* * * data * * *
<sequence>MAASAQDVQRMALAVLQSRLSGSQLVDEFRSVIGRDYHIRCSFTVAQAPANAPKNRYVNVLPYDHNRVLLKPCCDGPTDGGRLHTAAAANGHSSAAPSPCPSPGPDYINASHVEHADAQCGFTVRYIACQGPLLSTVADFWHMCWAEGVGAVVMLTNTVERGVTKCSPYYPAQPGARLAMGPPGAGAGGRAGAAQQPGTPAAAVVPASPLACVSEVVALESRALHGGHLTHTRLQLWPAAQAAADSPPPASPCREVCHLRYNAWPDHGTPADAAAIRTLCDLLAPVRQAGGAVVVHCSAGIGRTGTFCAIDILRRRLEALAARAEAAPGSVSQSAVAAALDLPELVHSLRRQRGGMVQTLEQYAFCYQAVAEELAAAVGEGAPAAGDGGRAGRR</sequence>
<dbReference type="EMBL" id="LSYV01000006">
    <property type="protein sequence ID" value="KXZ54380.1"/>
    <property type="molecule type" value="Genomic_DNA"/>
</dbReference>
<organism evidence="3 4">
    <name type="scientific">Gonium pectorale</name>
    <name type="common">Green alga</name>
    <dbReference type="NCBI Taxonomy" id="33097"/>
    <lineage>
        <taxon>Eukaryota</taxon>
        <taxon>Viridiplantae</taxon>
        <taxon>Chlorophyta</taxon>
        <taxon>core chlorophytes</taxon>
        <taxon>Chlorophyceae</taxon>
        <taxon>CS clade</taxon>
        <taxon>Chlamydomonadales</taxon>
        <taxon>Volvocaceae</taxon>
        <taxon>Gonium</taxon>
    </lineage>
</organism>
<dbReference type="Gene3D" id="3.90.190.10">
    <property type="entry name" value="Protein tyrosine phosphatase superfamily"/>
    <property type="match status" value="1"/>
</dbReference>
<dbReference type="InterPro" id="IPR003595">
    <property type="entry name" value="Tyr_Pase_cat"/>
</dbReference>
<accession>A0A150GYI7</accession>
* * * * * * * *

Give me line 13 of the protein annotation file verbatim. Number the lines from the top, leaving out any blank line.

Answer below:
        <taxon>Chlorophyta</taxon>